Spirit of Ethan Allen boat to upgrade from WWII-era diesel engines

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BURLINGTON, Vt. – The Spirit of Ethan Allen, Vermont’s largest cruise ship, will soon upgrade from its World War II era diesel engines to new ones that meet modern emissions standards.

The engines are projected to cut roughly 457 tons of diesel emissions and 437 tons of carbon dioxide – the equivalent of 17 tractor trailers.

The project was made possible by the Vermont Department of Environmental Conservation’s Diesel Emissions Reduction Program. They awarded over a quarter million dollars for the effort. It’s the largest grant they’ve ever awarded.

Mike Shea, owner of the Spirit of Ethan Allen, detailed the history of the boat’s outgoing engines.

“These were originally in P.T. (patrol torpedo) boats,” Shea said. “Years ago, we had a gentleman come on board who knew them because he was on a P.T. boat and slept next to them for a year in the Pacific.”

The boat’s engineering crew, lead by head engineer Wilson Tucker, had to cut holes in the floor to get the old engines out of the engine room and into the main entrance area.

That’s nothing compared to the work that will go into getting them off the boat when their replacements arrive in February.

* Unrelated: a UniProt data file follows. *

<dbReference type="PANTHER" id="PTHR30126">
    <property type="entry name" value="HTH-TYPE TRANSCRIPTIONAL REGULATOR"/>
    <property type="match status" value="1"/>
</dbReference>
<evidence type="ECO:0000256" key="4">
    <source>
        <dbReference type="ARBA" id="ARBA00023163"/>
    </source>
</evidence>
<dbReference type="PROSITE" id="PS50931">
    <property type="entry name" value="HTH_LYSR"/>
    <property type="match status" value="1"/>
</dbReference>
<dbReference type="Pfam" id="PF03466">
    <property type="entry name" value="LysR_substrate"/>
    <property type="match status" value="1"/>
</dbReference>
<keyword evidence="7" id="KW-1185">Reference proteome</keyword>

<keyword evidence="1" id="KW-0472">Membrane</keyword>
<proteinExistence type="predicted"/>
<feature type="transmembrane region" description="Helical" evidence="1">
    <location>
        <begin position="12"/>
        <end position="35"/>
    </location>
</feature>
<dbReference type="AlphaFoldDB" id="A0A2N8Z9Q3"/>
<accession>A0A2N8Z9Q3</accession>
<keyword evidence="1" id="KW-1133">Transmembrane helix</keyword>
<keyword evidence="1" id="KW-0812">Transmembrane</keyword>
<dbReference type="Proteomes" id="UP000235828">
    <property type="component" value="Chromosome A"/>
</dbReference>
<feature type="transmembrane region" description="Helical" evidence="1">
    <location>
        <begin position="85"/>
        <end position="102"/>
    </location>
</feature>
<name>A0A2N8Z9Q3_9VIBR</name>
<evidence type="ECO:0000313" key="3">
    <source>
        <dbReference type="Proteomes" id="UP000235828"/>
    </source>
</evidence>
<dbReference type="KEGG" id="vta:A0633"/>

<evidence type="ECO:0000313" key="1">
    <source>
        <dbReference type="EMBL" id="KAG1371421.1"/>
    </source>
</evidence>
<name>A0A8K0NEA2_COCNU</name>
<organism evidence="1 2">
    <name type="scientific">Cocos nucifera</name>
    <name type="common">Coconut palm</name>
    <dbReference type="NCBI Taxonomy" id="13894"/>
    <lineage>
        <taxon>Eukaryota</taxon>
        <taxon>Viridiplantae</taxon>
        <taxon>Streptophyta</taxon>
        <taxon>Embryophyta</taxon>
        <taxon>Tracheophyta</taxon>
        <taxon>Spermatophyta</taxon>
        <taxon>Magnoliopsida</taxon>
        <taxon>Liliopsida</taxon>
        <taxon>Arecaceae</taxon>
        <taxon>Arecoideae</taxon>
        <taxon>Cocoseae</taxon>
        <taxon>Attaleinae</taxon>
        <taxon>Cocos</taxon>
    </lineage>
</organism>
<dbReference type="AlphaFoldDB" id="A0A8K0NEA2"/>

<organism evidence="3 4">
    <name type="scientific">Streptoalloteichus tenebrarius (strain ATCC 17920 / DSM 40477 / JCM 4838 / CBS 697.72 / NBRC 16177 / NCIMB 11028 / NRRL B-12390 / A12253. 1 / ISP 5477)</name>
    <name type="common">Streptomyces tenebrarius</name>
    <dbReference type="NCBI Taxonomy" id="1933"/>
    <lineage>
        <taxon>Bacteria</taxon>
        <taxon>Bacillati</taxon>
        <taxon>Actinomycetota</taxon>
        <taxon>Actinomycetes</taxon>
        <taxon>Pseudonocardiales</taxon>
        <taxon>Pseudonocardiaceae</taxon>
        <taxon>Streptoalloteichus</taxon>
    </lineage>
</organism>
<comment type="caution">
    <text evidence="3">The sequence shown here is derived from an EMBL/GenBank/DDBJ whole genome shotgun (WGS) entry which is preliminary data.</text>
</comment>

“It’s going to be an all-day adventure,” Tucker said. “We’re bringing in a several-thousand ton crane. Our main generators are going to weigh about 5700 pounds.”

The old engines were manufactured by Detroit Diesel and have no environmental regulations. As part of the grant, they have to be put out of commission by drilling a hole in the engine block.

For Tucker, it’s a bittersweet send-off.

“I’ve worked on ’em all night, sometimes three days straight so we don’t miss trips,” Tucker said. “They’re my girls!”

His crew has even given the engines names: Daisy, Thelma, Louise and LuLu.

“I named them all because they all have their own personality.”

The project is expected to improve air quality around the Burlington waterfront and decrease greenhouse gas emissions.

“It’s good to see them go,” Shea said. “I’m sure our engineering staff will have new names for the girls, and life will be better for everybody that surrounds the Spirit of Ethan Allen.”

The new engines are slated to be in place by the beginning of 2020 operations on May 1.

The Vermont Diesel Emissions Reduction Program has provided over $3.2 million in grant money since 2008.

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